November 13– Sunday– Marietta, Georgia– “In Marietta by 11 or 12 PM. Entering square, saw our men with fire engine front of Court House, pumping hard, and man inside with hose. Fires appear sundry places, and again in Court House, and at last this breaks out, and fairly burning. All our staff, and all other officers I heard, regret and condemn. Inquired– Nobody knew how set on fire: but had three times put it out and tried hard to save it – twas no use. This soon blazed furiously, and this set other buildings on fire, across the street, and opposite hotel. Elsewhere on Square large stores, etc. begun to burn, and spread. Large buildings opposite left of hotel showed smoke. This was put out by Major McCoy of our staff, and was saved. Found that up to this morning there were guards around these buildings, but they had gone on with column, and thus in unguarded interval fire was set without orders.” ~ Diary of Henry Hitchcock.

November 14– Monday– Wheeling, West Virginia– “Another lot of about twenty refugees from different portions of Old Virginia arrived in the city on Saturday. During their stay they were quartered in the Union Campaign Club Room. The most of them are shrewd intelligent men, and a few were original secessionists. They inform us that in order to escape the rebel pickets, they traveled through the mountains for more than a hundred miles without striking a road. They came in through Greenland Gap, about five thousand men having preceded them on the same route. Some of the men with whom we conversed are from the southern part of the State and others from the eastern part, from neither of which sections are the means of escape so easy. Those who desire to come North have therefore to employ a little strategy, the employment of which is not necessary in the Valley. The last call of the rebel authorities, made about a month ago, was for the men who had been previously detailed to gather crops and carry on indispensable manufactories. They were ordered to report at different places and were allowed to choose a regiment in which to serve. These men selected regiments doing duty in the Valley, knowing that their chances of escape would be better. These men say that [Confederate General] Early does not hope to occupy the valley much longer. All the government stores are being removed to Lynchburg. Two of the refugees of whom we speak, assured us that they had heard hundreds of rebel soldiers say they would desert if Lincoln was elected – that it was no use fighting any longer and that they would not do it.” ~ Wheeling Daily Intelligencer.



November 14– Monday– New Market, Virginia– “We had our battle of the 19th of October when we had the greatest victory of the war in the morning and one of the greatest losses in the evening – and needlessly, Our men giving way from a panic; then the General sent me to Richmond with dispatches and I was gone several days, but was only home from midnight until 4 o’clock one night – that consumed some days – then I had to make maps of the battle of the 19th for a report; then we have just gotten back from another expedition down the Valley in which we went to Newtown – went down to see what Sheridan was doing – found him fortified there and fixing to spend the Winter near Charles Town. . . . I expect I shall be able to spend the winter in Staunton, not far from home and I hope to take a furlough early in the season and come over to see you. How are you off for forage? Do you have any hay or grass. I should like to put one of my horses somewhere for the winter to live on hay and be well cared for. What is the state of things with you? I shall be greatly obliged for a barrel or keg of sorghum molasses; provisions are scarce and dear and everything helps. Did your sweet potato crop do anything? I wish you had a snug place in the Valley but I fear you would find it hard to buy one now, unless you could get one of the abandoned farms in Rockingham, left by men that went off with Sheridan. . . . Sara gets along finely managing and keeps up her spirits admirably. Is full of energy and hope. The children are growing rapidly. I should enjoy a visit to you very much and if I come have you any way to come to Rockfish after me and shall I bring along the whole family and have a visitation? Hope Harriet has gotten well.” ~ Letter from Confederate officer Jedediah Hotchkiss to his brother Nelson.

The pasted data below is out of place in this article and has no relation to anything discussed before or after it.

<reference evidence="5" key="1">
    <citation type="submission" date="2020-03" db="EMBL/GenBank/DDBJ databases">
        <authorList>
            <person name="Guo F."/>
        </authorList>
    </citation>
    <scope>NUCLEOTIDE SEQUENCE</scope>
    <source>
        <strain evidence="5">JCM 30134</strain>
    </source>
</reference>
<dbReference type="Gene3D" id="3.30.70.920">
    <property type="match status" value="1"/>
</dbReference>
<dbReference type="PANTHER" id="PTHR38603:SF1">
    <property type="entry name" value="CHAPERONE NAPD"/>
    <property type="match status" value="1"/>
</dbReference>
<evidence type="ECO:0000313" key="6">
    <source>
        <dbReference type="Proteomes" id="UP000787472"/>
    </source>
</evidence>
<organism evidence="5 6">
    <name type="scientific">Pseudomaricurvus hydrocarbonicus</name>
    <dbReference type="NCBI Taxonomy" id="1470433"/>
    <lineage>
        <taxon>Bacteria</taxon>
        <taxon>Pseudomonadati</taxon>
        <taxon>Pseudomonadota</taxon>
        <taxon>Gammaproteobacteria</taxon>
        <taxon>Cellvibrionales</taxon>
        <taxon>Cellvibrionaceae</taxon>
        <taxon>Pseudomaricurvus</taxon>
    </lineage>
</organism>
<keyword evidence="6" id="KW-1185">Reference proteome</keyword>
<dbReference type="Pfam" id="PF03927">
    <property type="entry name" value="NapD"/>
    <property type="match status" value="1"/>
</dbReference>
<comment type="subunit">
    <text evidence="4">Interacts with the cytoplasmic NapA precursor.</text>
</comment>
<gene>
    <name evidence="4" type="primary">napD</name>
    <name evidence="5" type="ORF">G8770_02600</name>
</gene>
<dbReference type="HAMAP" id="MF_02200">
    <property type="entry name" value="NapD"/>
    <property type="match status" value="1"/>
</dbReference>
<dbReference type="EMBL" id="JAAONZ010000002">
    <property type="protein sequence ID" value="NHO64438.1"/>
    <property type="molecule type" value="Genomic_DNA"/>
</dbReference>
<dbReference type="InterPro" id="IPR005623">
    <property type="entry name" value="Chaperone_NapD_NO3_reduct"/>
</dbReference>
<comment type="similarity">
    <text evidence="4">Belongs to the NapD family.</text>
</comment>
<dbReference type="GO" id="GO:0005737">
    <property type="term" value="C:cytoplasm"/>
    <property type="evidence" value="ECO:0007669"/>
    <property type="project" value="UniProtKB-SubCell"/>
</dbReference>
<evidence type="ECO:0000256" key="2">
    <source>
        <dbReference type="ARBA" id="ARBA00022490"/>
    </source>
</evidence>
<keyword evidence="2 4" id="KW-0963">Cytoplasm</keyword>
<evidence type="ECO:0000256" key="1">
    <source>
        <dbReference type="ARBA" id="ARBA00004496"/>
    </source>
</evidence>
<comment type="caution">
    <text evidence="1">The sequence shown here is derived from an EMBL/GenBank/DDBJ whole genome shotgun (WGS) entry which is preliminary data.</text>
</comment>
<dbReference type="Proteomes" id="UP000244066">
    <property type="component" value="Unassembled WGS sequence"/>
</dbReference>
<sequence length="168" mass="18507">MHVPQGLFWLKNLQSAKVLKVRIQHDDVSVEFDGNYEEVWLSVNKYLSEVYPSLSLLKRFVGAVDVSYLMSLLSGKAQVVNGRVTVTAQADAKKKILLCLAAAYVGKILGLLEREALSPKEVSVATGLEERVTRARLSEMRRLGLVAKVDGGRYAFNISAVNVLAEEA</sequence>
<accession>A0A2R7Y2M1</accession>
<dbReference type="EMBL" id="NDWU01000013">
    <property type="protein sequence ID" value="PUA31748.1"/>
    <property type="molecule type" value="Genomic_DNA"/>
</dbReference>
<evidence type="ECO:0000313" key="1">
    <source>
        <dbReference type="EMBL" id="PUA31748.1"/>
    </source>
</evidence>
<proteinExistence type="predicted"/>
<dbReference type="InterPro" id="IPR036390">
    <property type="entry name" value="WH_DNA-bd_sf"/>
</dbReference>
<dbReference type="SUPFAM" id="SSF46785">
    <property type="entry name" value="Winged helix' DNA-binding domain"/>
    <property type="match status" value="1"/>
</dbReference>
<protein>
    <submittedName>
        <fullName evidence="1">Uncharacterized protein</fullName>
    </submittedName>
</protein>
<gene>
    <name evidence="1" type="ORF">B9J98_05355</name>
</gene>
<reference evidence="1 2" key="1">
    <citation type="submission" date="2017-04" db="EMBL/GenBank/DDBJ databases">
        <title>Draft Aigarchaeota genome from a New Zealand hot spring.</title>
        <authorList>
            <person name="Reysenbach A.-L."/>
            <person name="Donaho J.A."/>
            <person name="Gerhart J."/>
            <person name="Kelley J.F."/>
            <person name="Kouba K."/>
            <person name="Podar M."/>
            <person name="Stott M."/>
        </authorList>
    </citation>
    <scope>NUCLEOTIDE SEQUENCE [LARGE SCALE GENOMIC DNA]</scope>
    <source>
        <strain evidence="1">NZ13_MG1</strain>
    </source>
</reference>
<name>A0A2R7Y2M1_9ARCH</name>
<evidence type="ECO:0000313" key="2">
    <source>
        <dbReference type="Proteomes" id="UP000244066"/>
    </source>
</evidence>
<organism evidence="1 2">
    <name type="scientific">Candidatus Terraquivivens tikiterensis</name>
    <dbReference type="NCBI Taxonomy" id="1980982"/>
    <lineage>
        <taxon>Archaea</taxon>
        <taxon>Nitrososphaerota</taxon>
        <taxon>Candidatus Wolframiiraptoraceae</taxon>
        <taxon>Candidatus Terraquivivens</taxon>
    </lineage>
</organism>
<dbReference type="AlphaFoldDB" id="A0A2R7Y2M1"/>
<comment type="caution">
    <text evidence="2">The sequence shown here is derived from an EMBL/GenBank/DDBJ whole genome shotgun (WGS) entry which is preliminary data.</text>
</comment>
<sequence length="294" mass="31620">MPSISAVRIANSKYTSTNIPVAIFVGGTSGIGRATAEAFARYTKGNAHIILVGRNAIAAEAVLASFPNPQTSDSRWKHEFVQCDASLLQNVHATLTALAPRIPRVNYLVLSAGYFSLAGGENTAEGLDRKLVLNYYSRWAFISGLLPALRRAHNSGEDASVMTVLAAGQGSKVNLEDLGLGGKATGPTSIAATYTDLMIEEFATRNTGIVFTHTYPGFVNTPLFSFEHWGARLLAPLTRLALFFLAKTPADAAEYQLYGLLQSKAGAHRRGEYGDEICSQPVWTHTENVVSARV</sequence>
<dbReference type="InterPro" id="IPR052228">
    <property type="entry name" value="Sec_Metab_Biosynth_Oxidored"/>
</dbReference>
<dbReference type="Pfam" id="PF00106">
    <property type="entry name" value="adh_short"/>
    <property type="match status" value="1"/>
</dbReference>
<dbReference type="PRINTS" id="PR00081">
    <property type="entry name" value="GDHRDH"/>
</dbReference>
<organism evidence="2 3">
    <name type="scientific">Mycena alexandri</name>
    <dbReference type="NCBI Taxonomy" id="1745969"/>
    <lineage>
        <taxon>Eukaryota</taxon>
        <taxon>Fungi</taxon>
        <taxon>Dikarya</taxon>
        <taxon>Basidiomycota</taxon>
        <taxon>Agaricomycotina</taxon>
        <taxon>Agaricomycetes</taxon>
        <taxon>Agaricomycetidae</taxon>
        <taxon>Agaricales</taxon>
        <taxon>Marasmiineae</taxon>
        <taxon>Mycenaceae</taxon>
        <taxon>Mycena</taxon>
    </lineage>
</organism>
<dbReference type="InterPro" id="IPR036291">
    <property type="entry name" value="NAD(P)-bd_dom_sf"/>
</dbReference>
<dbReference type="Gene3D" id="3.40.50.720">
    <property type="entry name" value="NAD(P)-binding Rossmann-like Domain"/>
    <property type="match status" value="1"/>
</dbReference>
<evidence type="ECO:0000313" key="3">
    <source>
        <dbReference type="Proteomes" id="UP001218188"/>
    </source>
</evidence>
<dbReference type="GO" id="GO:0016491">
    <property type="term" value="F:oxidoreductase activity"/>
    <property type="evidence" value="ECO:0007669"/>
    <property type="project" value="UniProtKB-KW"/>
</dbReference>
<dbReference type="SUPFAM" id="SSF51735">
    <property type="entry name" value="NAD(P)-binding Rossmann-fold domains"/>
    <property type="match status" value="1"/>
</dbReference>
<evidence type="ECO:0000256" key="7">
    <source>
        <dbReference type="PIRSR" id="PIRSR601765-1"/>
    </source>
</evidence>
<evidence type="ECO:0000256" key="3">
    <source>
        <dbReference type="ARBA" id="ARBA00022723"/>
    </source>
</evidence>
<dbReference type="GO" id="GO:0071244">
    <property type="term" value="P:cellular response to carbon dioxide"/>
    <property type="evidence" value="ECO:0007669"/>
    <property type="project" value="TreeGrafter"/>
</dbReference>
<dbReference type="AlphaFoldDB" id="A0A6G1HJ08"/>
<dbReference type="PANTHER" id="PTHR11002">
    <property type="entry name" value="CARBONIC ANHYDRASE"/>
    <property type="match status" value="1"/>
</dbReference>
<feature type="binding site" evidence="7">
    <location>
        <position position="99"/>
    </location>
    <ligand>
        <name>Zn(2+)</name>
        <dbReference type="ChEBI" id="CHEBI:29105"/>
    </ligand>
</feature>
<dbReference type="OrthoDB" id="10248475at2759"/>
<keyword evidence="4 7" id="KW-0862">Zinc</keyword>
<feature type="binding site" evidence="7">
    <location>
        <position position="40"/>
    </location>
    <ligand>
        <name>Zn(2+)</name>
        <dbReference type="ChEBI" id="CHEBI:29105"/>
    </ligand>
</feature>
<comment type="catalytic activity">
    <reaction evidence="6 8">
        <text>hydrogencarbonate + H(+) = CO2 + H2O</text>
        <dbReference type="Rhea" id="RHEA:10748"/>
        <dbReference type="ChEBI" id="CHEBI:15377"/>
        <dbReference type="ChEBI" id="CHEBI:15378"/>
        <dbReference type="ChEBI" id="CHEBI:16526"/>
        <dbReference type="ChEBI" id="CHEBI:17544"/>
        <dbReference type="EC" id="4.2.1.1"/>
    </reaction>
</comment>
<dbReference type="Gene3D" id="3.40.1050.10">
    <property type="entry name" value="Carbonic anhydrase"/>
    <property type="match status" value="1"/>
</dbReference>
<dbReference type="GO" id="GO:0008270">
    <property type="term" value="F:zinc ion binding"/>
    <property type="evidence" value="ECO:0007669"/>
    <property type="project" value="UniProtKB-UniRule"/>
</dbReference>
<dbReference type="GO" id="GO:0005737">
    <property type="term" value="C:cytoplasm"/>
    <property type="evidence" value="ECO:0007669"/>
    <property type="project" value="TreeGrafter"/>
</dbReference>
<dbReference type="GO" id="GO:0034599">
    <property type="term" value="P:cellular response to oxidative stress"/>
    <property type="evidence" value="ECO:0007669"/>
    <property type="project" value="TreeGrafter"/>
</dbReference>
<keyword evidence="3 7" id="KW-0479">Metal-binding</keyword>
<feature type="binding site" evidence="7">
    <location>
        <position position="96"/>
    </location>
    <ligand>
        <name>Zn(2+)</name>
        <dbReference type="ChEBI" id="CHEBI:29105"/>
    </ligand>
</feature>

November 14–Monday– Washington, D.C.– “Ordered by the President: I. That the resignation of George B. McClellan as major-general in the United States Army, dated November 8 and received by the Adjutant-General on the 10th instant, be accepted as of the 8th of November. II. That for the personal gallantry, military skill, and just confidence in the courage and patriotism of his troops displayed by Philip H. Sheridan on the 19th day of October at Cedar Run, whereby, under the blessing of Providence, his routed army was reorganized, a great national disaster averted, and a brilliant victory achieved over the rebels for the third time in pitched battle within thirty days. Philip H. Sheridan is appointed major-general in the United States Army, to rank as such from the 8th day of November, 1864.” ~ Executive order of President Lincoln.


November 14– Monday– Richmond, Virginia– “Lazarus Long, Elijah Person, and J. Phillips, workmen at the Tredegar Iron Works, were arrested on Saturday, while trying to escape to the enemy’s lines. They were committed to Castle Thunder, that common receptacle of the vicious, the disloyal and the suspected.” ~ Richmond Sentinel.

November 14– Monday– Jonesboro, Tennessee– Birth of Claribel Cone, the fifth of the thirteen children of Herman and Helen Cone. She will graduate first in her class from the Woman’s Medical College of Baltimore and have a distinguished career as a pathologist. The fortune she will inherit will enable her and her younger sister Etta to become art collectors of artists including Matisse, Manet, Degas, Renoir, Cezanne and Picasso. [Dies September 20, 1929]

Dr  Claribel Cone

Dr Claribel Cone